The researchers determined if thoracic epidural analgesia is of practical benefit after bowel resection.
They reported their results in the December issue of the American Journal of Surgery.
Patients were prospectively randomized to receive either a thoracic epidural or patient-controlled analgesia for pain control after bowel resection.
A standardized postoperative protocol was instituted after surgery.
The investigators found that pain scores were significantly lower in the epidural group.
| Cost and complication rates significantly higher in epidural group.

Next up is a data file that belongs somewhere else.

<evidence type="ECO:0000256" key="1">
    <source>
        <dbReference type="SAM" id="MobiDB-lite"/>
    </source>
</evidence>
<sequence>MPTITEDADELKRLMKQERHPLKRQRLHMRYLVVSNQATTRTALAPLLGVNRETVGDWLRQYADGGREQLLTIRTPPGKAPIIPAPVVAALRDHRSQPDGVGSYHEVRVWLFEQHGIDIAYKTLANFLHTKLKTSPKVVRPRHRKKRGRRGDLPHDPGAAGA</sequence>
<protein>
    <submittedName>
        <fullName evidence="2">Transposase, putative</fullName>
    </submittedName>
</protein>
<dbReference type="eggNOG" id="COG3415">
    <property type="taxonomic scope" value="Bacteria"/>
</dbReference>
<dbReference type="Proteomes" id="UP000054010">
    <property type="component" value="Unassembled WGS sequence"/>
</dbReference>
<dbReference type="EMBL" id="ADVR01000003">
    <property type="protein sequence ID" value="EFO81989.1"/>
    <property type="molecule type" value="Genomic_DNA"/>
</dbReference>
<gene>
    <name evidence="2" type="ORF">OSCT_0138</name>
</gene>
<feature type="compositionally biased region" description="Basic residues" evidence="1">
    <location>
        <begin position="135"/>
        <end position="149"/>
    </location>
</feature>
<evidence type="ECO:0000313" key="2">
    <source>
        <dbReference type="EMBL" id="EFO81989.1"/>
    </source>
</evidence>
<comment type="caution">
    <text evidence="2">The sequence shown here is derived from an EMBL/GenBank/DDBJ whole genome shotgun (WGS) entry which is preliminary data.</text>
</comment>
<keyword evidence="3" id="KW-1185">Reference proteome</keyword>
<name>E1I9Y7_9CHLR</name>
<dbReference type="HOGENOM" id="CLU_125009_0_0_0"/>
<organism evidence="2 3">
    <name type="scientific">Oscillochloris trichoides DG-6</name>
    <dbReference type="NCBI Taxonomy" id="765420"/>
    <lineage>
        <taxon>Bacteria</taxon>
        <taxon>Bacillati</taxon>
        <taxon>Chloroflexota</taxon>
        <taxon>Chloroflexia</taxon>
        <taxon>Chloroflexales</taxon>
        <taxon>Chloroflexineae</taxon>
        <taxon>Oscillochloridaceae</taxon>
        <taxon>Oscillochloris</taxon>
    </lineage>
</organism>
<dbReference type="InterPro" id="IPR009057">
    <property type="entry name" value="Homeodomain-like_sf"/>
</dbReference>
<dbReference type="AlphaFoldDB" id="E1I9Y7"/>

| American Journal of Surgery |
However, return of bowel function, and interval to discharge was not different between groups.
Cost and complication rates were found to be significantly higher in the epidural group.
Dr E. K. Paulsen, of the University of Kansas School of Medicine-Wichita, said on behalf of fellow authors, "Although pain scores were significantly lower in the epidural group, this did not translate into a quicker return of bowel function or earlier discharge of the patient.
"Furthermore, the epidural group had a significantly higher complication rate and cost."
"Therefore, while thoracic epidural analgesia provides superior pain control, it does not offer a significant advantage over patient-controlled analgesia in return of bowel function after bowel resection," it was concluded.